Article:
You want to grow your natural hair long, but constantly having to cut all of your split ends isn’t helping your retain any length. This is a common scenario that, believe it or not, is it possible to “fix” using a candlestick. The Velaterapia (“candle method””> treatment literally uses a candle to burn off split ends.
Feel like playing with fire? Leave it to the pros.
“Of course, playing with fire certainly comes with a risk, and shouldn’t be a DIY move,” says celebrity hairstylist Anh Co Tran. “It takes major control, which can be hard. I like to see exactly what to cut and what not to cut, so with the burning method, if you don’t stop it on time, you may take off more [hair] than you wanted.” Like most specialized hair techniques, this one requires a well-trained stylist to get the job done right. Trying this at home isn’t like opening a box of dye, or color–leave it to the pros.
Ricardo Gomes, NYC Maria Bonita Salon stylist who has used the candle method for three years now says that “a lot of people get confused about the treatment because they think it has to do with the wax of the candle, but it actually involves just controlling the flame.”
Like most specialized hair techniques, this one requires a well-trained stylist to get the job done right. Trying this at home isn’t like opening a box of dye, or color–leave it to the pros.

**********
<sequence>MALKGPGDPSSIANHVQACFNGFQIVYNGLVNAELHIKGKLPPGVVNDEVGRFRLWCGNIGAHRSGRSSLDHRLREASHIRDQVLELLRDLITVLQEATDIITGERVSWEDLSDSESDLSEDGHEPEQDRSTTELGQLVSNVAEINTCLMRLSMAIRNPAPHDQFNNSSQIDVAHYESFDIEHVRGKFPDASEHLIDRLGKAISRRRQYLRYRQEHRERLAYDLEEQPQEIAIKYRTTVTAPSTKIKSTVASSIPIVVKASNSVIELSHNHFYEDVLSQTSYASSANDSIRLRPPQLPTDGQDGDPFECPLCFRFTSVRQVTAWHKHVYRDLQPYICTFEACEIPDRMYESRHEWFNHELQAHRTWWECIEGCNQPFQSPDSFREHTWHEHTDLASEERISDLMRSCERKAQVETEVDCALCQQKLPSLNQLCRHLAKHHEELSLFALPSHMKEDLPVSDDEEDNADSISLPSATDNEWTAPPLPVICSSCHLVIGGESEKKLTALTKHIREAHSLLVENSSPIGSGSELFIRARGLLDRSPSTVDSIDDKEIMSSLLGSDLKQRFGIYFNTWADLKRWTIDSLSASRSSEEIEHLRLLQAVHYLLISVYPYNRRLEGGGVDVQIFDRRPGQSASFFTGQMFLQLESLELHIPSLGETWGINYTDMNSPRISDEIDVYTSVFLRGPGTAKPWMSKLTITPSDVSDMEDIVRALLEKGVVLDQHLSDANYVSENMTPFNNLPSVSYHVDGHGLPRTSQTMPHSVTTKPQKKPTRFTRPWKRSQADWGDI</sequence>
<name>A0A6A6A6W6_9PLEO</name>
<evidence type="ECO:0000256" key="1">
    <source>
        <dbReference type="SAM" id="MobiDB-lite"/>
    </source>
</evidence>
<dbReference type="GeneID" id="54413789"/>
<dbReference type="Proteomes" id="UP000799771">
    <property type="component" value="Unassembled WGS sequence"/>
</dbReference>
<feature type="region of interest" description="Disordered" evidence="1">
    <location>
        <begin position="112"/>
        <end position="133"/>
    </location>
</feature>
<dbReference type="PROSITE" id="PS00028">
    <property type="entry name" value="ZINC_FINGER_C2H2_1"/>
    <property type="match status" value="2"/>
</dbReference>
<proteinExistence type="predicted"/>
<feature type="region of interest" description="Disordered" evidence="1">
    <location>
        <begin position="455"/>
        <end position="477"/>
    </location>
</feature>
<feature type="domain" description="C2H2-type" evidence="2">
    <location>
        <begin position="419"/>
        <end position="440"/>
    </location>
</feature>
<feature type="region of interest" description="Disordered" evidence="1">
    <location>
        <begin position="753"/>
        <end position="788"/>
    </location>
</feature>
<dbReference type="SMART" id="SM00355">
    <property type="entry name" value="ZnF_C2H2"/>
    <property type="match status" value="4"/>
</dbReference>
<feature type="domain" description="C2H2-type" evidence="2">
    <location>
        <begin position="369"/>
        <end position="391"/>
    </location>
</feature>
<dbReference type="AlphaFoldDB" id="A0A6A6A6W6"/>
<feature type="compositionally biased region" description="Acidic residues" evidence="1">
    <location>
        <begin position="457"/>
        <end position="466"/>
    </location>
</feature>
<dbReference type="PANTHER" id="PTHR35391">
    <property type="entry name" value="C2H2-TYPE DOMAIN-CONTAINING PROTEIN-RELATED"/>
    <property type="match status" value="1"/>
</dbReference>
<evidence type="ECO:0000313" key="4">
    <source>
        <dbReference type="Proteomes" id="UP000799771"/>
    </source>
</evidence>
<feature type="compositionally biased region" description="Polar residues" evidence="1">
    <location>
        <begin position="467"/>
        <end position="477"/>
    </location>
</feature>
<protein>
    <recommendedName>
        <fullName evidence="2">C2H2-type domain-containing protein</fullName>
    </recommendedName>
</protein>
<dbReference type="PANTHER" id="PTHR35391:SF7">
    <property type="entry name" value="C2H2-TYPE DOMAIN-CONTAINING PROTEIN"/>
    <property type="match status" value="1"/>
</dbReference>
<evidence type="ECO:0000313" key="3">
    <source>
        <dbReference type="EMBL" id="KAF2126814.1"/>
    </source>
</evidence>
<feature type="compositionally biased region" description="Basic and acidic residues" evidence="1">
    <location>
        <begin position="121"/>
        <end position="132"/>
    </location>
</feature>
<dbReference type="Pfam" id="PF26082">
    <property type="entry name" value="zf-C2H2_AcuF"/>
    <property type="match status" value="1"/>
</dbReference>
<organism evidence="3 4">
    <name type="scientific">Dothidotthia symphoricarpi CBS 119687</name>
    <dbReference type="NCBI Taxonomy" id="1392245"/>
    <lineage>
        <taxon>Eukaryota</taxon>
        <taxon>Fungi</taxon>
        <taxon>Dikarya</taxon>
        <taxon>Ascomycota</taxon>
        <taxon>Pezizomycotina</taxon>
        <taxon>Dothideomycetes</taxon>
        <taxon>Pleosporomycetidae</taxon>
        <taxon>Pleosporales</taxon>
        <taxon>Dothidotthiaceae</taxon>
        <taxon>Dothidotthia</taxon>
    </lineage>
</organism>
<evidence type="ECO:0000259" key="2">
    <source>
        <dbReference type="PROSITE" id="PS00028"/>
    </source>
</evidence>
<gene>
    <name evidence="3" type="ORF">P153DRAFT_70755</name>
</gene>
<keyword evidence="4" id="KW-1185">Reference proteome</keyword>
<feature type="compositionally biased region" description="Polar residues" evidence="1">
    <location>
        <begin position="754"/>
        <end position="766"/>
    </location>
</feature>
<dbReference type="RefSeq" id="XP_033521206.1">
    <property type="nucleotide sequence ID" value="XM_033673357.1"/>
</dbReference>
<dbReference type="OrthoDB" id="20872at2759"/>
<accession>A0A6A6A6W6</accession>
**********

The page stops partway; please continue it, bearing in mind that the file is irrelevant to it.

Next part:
Other than playing with fire, clients, and stylists, also have to understand that the smell involved in this method isn’t always pleasant. Our hair contains keratin and sulfur. The burned hair smell can not only be extremely strong, but lingers for some time, too.
“It’s not so far-fetched that we’re playing with heat with the hair,” says celebrity stylist Sarah Potempa, who explains that sometimes hairstylists use heat in other ways, like by heating their scissors before giving a haircut. She also adds that women put intense heat on their hair regularly at home with hot tools, anyway.
How the candle method is done
For best results, the candle method requires dry, straight to loose wavy hair, which is then sectioned into smaller pieces, which are twisted. Then, the stylist runs the flame over the frayed pieces which stick out of the twist and burns them off. By twisting each section, stylists can ensure that only damaged hairs are removed. After this part is done, the stylist washes the hair and adds a deep conditioning treatment. With the heat having opened the hair cuticle, it’s an opportunity for nourishing vitamins to be added to the scalp and sealed in for restoration and reparation. The treatment and cold wash and rinse ensure that the cuticle is closed and aids in the growth of new hair. Lastly, the hair is usually blown out and a last “spot check” for any leftover split ends is done.
And while the idea of having your split ends be gone may be a nice one, the method isn’t for everyone. “It’s recommended for people who have pre-treated hair, highlights or use lots of hot tools. This is ideal for those people with lots of split ends who don’t want to cut the length,” says Gomes, who advises that only people with shoulder length hair or below consider the treatment.
And due to the nature of the candle method, it’s intense heat and shock to the hair, it is recommended that this method is only done every three to four months. In a salon such as Maria Bonita in NYC prices start at $150 and go to $250 depending on the type and length of the hair.